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Vaxelis recommended as additional preferred Hib vaccine for AI/AN infants

June 26, 2024

Update: The CDC director approved this recommendation on June 26. 

A federal vaccine committee recommends including Vaxelis as one of two preferred vaccines to protect American Indian/Alaska Native (AI/AN) infants from Haemophilus influenzae type b (Hib).

Experts from the Centers for Disease Control and Prevention (CDC) said the option to use Vaxelis or PedvaxHIB would provide more flexibility and reduce the number of injections needed to complete the childhood immunization series. The CDC’s Advisory Committee on Immunization Practices (ACIP) voted 11-0 in favor. If the CDC director signs off on the recommendation, it will be published in the Morbidity and Mortality Weekly Report and added to the CDC’s vaccination resources.

There are five Hib vaccines in the U.S., and they are highly effective in preventing Hib disease. AI/AN children under 5 years have a 31-fold higher incidence of invasive Hib disease than non-Native children, according to the CDC.

For AI/AN infants, PedvaxHIB (polyribosylribitol phosphate-outer membrane protein [PRP-OMP]) is the preferred primary series vaccine because it provides significant protection after the first dose. Before vaccines became available, Hib meningitis tended to peak at an earlier age among AI/AN infants compared to other groups.

Vaxelis, which was licensed in December 2018, also contains PRP-OMP but in a lower dose than PedvaxHIB. Until recently, data on immunogenicity after dose one were not available. Vaxelis also protects against diphtheria, tetanus, pertussis, poliomyelitis and hepatitis B.

The CDC presented new data Wednesday from a clinical trial with AI/AN infants randomized to receive either Vaxelis or PedvaxHIB. It showed anti-Hib antibody concentrations were similar in both groups 30 days after the first dose and higher in the Vaxelis group 150 days after the first dose.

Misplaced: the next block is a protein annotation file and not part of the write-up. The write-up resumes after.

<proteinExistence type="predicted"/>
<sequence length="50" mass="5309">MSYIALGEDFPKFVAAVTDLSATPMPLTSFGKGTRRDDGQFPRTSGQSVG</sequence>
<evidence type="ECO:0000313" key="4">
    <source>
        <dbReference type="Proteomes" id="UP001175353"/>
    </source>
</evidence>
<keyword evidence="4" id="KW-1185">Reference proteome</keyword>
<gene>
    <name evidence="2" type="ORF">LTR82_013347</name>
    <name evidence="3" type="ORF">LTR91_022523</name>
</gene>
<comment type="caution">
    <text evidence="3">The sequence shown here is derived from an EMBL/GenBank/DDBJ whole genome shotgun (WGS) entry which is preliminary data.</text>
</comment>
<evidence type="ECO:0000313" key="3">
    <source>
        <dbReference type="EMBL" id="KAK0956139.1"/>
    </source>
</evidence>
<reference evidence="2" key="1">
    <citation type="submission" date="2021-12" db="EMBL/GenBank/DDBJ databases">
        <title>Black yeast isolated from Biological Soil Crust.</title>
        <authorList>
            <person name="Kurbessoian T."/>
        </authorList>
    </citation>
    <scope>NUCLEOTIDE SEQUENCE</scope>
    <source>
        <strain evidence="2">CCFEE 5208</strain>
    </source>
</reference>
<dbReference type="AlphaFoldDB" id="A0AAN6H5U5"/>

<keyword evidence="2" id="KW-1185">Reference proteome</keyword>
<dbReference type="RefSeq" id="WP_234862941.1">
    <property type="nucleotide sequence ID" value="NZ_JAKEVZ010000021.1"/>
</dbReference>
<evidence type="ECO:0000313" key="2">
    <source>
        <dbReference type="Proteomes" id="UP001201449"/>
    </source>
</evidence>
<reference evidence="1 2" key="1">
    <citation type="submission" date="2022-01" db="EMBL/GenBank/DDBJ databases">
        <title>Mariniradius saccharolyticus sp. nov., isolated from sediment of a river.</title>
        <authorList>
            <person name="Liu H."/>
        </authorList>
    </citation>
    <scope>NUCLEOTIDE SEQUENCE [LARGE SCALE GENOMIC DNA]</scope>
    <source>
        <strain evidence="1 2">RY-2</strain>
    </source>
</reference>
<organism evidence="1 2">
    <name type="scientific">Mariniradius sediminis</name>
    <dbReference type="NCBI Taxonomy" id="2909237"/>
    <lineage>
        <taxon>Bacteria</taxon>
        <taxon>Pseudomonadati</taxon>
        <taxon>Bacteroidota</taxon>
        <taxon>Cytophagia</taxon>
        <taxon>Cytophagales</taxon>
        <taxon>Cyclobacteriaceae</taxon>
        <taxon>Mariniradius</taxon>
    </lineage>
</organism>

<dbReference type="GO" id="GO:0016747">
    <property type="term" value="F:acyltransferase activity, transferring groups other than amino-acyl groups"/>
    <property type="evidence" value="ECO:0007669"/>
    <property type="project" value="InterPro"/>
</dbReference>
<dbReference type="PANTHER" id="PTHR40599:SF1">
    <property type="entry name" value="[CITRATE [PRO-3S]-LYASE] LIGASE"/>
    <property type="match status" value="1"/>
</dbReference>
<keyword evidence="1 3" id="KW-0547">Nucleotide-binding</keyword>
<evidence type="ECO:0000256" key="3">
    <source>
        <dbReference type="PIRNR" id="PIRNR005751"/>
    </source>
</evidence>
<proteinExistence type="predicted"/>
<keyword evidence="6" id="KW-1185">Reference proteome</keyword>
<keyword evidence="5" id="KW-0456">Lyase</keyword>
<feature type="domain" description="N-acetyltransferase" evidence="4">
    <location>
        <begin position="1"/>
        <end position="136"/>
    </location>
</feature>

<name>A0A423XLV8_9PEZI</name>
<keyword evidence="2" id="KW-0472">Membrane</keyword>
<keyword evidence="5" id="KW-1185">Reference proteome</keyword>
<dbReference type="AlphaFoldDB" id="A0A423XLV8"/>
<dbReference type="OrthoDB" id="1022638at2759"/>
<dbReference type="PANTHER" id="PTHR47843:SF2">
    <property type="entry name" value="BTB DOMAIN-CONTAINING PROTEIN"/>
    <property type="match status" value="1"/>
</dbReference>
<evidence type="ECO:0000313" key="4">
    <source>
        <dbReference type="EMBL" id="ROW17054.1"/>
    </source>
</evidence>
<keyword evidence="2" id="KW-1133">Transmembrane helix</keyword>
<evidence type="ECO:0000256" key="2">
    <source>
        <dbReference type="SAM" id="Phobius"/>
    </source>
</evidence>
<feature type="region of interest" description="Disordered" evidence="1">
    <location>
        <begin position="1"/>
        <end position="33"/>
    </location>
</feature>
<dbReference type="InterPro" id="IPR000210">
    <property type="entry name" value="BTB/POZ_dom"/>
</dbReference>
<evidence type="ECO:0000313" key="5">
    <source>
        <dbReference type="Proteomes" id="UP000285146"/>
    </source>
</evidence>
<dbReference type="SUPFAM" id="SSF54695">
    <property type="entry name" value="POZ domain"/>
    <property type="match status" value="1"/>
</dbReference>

More than 7.4 million doses of Vaxelis have been distributed in the U.S., and its safety in prelicensure trials was consistent with similar vaccines.

CDC experts laid out several benefits to adding a second preferred Hib vaccine option for AI/AN infants, including the potential to improve vaccination rates. Among AI/AN children born in 2020, coverage with a full Hib series by 24 months was 67.5%, and rates are lower than for white children. Because Vaxelis protects against six diseases, its use reduces the number of injections needed to complete the childhood immunization series. The costs of Vaxelis are similar to other vaccine options when including administration costs.

ACIP members agreed the advantages outweigh potential disadvantages such as confusion around vaccine combinations or extra doses of certain antigens. They voted in favor of both Vaxelis and PedvaxHIB being preferential options for the primary series in AI/AN infants. Vaxelis cannot be used as a booster.

Matthew A. Clark, M.D., FAAP, chair of the Indian Health Service (IHS) National Pharmacy and Therapeutics Committee said IHS supports the recommendation. 

“Given the noninferiority in the immunogenicity study … the potential durability of protection and the advantages of being able to offer a multivalent vaccine option to reduce total injections and potentially support greater vaccine acceptance among our high-risk American Indian and Alaska Native population, we do feel that this preferential recommendation is warranted,” he said.



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